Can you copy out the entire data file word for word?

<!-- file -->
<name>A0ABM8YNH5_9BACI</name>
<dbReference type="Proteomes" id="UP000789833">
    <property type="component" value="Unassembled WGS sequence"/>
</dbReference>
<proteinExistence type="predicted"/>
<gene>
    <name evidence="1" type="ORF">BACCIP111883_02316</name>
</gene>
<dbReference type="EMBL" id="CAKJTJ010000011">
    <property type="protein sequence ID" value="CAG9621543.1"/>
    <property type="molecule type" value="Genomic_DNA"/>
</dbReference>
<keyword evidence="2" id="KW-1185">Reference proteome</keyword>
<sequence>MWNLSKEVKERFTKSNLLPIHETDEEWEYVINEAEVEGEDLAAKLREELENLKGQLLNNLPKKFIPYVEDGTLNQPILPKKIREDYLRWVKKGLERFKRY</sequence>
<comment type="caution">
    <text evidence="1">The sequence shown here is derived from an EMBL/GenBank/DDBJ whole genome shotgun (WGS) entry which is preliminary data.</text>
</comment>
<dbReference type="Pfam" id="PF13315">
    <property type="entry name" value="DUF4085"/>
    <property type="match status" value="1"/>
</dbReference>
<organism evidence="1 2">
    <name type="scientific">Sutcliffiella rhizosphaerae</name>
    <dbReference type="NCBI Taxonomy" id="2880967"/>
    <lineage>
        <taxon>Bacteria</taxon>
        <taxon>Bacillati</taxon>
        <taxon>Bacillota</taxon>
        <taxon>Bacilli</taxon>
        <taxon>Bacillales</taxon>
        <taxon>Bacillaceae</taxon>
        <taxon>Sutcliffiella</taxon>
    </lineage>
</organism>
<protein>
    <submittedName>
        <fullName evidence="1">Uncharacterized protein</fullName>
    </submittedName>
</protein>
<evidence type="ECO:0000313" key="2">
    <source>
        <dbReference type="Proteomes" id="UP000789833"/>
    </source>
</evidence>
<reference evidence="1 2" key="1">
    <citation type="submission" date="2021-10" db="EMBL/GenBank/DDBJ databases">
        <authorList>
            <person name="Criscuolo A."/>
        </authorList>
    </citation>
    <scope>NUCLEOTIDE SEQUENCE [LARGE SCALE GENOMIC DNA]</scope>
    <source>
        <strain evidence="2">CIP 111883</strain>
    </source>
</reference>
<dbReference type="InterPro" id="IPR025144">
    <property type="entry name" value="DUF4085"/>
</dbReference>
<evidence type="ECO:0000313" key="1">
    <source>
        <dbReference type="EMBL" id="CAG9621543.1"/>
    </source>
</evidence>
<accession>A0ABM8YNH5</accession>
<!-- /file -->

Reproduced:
<name>A0ABM8YNH5_9BACI</name>
<dbReference type="Proteomes" id="UP000789833">
    <property type="component" value="Unassembled WGS sequence"/>
</dbReference>
<proteinExistence type="predicted"/>
<gene>
    <name evidence="1" type="ORF">BACCIP111883_02316</name>
</gene>
<dbReference type="EMBL" id="CAKJTJ010000011">
    <property type="protein sequence ID" value="CAG9621543.1"/>
    <property type="molecule type" value="Genomic_DNA"/>
</dbReference>
<keyword evidence="2" id="KW-1185">Reference proteome</keyword>
<sequence>MWNLSKEVKERFTKSNLLPIHETDEEWEYVINEAEVEGEDLAAKLREELENLKGQLLNNLPKKFIPYVEDGTLNQPILPKKIREDYLRWVKKGLERFKRY</sequence>
<comment type="caution">
    <text evidence="1">The sequence shown here is derived from an EMBL/GenBank/DDBJ whole genome shotgun (WGS) entry which is preliminary data.</text>
</comment>
<dbReference type="Pfam" id="PF13315">
    <property type="entry name" value="DUF4085"/>
    <property type="match status" value="1"/>
</dbReference>
<organism evidence="1 2">
    <name type="scientific">Sutcliffiella rhizosphaerae</name>
    <dbReference type="NCBI Taxonomy" id="2880967"/>
    <lineage>
        <taxon>Bacteria</taxon>
        <taxon>Bacillati</taxon>
        <taxon>Bacillota</taxon>
        <taxon>Bacilli</taxon>
        <taxon>Bacillales</taxon>
        <taxon>Bacillaceae</taxon>
        <taxon>Sutcliffiella</taxon>
    </lineage>
</organism>
<protein>
    <submittedName>
        <fullName evidence="1">Uncharacterized protein</fullName>
    </submittedName>
</protein>
<evidence type="ECO:0000313" key="2">
    <source>
        <dbReference type="Proteomes" id="UP000789833"/>
    </source>
</evidence>
<reference evidence="1 2" key="1">
    <citation type="submission" date="2021-10" db="EMBL/GenBank/DDBJ databases">
        <authorList>
            <person name="Criscuolo A."/>
        </authorList>
    </citation>
    <scope>NUCLEOTIDE SEQUENCE [LARGE SCALE GENOMIC DNA]</scope>
    <source>
        <strain evidence="2">CIP 111883</strain>
    </source>
</reference>
<dbReference type="InterPro" id="IPR025144">
    <property type="entry name" value="DUF4085"/>
</dbReference>
<evidence type="ECO:0000313" key="1">
    <source>
        <dbReference type="EMBL" id="CAG9621543.1"/>
    </source>
</evidence>
<accession>A0ABM8YNH5</accession>